On your hard drive, once installed it will appear distinctly from other versions and will be simply called “Finale”. It will not overwrite any earlier versions of Finale and can be used simultaneously with earlier versions if you wish.
There are a number of other bug fixes in virtually all areas of the program, more than 125 in all, according to MakeMusic.
Availability and final impressions
Finale v.25 is the first version to not be offered on optical media. Customers ordering a box from MakeMusic or a reseller such as Amazon will instead receive a USB drive containing installers for the program. A download option from MakeMusic’s store continues to be available, as does a free 30-day trial.
As mentioned at the top of this post, pricing is as follows:
- The price for new customers is $600 retail and $350 with valid academic or worship credentials
- Existing customers will pay $149 for upgrades from previous versions of Finale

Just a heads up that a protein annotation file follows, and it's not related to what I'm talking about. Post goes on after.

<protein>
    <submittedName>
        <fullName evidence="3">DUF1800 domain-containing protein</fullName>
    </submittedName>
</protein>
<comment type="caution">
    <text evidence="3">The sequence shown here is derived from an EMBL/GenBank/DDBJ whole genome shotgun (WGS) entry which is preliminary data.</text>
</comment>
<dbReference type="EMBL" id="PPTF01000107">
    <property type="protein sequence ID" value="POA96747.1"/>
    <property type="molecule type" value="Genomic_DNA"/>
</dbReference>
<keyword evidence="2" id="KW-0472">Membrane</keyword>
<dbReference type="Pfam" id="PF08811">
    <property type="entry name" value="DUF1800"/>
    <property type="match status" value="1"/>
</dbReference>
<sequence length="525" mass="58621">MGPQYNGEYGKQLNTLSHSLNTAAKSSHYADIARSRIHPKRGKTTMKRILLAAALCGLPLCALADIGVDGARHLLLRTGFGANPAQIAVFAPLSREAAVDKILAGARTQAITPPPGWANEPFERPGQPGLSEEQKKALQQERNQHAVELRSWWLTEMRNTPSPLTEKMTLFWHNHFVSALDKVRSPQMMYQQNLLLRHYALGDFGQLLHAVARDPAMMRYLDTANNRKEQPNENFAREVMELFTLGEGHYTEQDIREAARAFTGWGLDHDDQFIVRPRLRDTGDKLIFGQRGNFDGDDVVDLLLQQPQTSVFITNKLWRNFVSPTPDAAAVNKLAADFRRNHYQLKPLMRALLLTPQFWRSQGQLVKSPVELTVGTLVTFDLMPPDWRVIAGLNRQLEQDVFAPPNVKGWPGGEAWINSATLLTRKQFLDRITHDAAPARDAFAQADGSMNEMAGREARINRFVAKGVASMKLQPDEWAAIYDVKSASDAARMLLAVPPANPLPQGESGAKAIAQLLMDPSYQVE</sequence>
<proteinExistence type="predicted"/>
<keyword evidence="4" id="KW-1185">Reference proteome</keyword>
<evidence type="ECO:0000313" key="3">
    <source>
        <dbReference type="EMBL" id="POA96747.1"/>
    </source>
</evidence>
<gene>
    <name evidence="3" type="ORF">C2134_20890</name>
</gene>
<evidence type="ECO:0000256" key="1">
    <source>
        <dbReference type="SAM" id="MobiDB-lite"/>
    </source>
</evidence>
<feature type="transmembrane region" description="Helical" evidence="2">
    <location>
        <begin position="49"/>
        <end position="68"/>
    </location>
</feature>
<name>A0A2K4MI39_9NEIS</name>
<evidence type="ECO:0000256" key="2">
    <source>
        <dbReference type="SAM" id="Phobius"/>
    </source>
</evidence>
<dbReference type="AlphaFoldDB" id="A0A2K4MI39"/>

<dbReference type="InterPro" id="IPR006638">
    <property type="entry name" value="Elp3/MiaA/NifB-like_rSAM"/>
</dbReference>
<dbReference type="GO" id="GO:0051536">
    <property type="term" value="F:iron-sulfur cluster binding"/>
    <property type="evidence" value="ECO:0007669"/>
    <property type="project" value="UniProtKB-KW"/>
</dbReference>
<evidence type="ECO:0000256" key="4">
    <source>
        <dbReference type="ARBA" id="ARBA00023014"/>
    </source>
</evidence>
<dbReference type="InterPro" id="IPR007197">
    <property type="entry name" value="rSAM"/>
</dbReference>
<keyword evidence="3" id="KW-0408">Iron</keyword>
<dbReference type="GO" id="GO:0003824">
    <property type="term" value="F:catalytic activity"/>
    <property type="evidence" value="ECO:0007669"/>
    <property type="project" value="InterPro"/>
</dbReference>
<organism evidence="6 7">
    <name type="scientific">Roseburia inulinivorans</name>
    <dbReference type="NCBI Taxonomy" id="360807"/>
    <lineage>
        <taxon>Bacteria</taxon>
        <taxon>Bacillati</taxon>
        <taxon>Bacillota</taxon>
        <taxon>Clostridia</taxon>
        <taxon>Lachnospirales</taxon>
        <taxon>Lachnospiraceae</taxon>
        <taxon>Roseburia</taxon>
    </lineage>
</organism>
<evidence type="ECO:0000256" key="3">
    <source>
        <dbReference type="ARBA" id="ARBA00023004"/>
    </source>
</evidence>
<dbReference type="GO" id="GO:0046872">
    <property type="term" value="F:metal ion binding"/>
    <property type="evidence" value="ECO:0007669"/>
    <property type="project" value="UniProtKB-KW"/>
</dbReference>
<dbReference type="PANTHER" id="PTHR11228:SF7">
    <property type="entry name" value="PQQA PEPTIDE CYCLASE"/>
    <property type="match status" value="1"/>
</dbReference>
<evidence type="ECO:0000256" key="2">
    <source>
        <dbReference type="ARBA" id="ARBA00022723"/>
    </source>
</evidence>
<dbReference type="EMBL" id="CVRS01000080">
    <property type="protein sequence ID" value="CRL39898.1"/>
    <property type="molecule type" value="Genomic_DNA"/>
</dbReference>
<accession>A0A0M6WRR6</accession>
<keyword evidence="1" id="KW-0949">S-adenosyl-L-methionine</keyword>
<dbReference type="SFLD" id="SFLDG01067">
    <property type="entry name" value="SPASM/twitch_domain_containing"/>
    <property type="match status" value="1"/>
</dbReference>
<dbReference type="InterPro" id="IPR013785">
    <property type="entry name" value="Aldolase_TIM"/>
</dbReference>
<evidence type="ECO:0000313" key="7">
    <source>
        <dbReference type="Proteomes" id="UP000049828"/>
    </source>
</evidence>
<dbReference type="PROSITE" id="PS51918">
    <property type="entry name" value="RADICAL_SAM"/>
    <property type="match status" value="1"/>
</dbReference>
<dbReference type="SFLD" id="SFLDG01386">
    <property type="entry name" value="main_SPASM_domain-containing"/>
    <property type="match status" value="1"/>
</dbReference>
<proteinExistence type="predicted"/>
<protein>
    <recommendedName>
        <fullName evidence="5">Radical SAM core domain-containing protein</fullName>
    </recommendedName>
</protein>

- A competitive upgrade is available $149 for users of Sibelius, Notion, Encore, Score, or Overture.
- PrintMusic users wishing to trade-up to Finale can do so for $400.
Although MakeMusic CEO Gear Fisher alluded to adding a subscription model for Finale during our conversation last year, there is no subscription option for Finale v.25.
Mac OS Yosemite (10.10) or higher, or Windows 7 (64-bit) or higher will be required to run Finale v.25.
The challenge of updating a mature and complex software application like Finale is hardly trivial. It’s been stated that the primary purpose of this release is to modernize the program, and bringing it into the 64-bit world is an important and necessary step. The low-hanging fruit like removing certain tools and plug-ins is welcome, too.